3. Tax credits can be claimed monthly…
Although the MCC is a tax credit program, in some states the credits can be claimed monthly. This gives your clients extra money on a predictable basis, which goes along with qualifying for a higher purchase price.
A lender will look at the income as qualifying income or income that can be allocated toward purchasing a home.
4. You apply for the MCC through the funding lender, not the originating lender…
Because you apply for the MCC through the funding lender, you can still originate the loan through a mortgage broker. This expands the homebuyer’s options when looking for a loan.
5. You can apply for a wide range of loan types, but you must make them with full documentation…
A homebuyer can apply for a wide range of loans, such as FHA, VA and USDA loans. On the other hand, the loan must still be made with full documentation. A homebuyer must be able to qualify for and afford the loan.
6. You can mix the MCC with other assistance…
Unlike some other programs, you can mix the MCC with other forms of financial aid, such as down payment assistance.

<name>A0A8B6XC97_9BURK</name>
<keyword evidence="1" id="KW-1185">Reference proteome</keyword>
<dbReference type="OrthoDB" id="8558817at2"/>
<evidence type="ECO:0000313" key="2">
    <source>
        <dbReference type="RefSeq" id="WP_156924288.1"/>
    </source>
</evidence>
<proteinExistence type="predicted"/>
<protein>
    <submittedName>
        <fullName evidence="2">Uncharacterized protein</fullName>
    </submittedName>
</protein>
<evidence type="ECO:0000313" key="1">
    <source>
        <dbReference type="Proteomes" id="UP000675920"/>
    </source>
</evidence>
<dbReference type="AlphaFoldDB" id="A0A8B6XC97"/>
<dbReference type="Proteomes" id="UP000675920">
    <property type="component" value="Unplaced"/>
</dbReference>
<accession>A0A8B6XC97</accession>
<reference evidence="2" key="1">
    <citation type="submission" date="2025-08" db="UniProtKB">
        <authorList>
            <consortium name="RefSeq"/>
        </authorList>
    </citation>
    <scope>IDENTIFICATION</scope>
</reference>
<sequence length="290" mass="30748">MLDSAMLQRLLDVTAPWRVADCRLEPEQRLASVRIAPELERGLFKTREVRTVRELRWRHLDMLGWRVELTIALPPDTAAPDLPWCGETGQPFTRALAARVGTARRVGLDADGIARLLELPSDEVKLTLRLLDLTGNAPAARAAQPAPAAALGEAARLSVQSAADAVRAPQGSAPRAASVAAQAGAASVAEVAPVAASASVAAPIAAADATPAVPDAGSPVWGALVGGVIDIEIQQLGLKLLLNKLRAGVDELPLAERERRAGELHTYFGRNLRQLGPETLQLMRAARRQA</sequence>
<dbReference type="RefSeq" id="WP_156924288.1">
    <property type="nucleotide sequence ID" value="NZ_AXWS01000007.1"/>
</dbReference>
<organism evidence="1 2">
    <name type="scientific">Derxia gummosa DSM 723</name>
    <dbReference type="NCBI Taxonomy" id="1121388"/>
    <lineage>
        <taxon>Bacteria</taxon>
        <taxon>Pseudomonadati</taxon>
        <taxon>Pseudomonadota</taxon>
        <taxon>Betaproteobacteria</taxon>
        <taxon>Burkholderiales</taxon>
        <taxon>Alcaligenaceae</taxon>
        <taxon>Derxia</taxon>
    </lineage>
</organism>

Typically the MCC will not restrict homebuyers from applying for other forms of housing assistance. This makes it an excellent choice for those buyers needing extra help with down payments or who qualify for county- or city-specific programs.
7. Some states allow you to claim the MCC when you refinance, but not all…
Whether the MCC can be used when you refinance the loan will depend on the state. Most states don’t allow you to keep the MCC when you refinance, but some do. Clients should be aware of this as it will inform their financial planning.
8. The MCC will be there for the life of the loan…
Barring any refinancing, the MCC will be there for the life of the loan — nothing can disqualify or take it away. However, if you sell within nine years, there is the possibility of paying reclamation tax. This can be minimized but will require the advice of a tax professional.
9. Know the definition of a first-time homebuyer, and don’t forget the veterans…
The MCC’s definition of a first-time homebuyer is quite forgiving — as long as you have not owned a home within the past three years, you qualify.
This makes the MCC program a great way for homebuyers who have spent several years building up their credit to get back in the market.
It’s also important to recognize that in most states veterans can qualify for the MCC program regardless of being a first-time homebuyer. They can use the program over and over again.
More clients qualify than you think. Not everyone qualifies for the MCC, but more do than is often assumed. This is an opportunity to serve your clients as an adviser in addition to being their agent.
Few buyers investigate the MCC, and as a result, homebuyers miss out. Make sure you are using the MCC and any other program that is available to you to leverage your brand as the go-to for special programs and homebuyer incentives.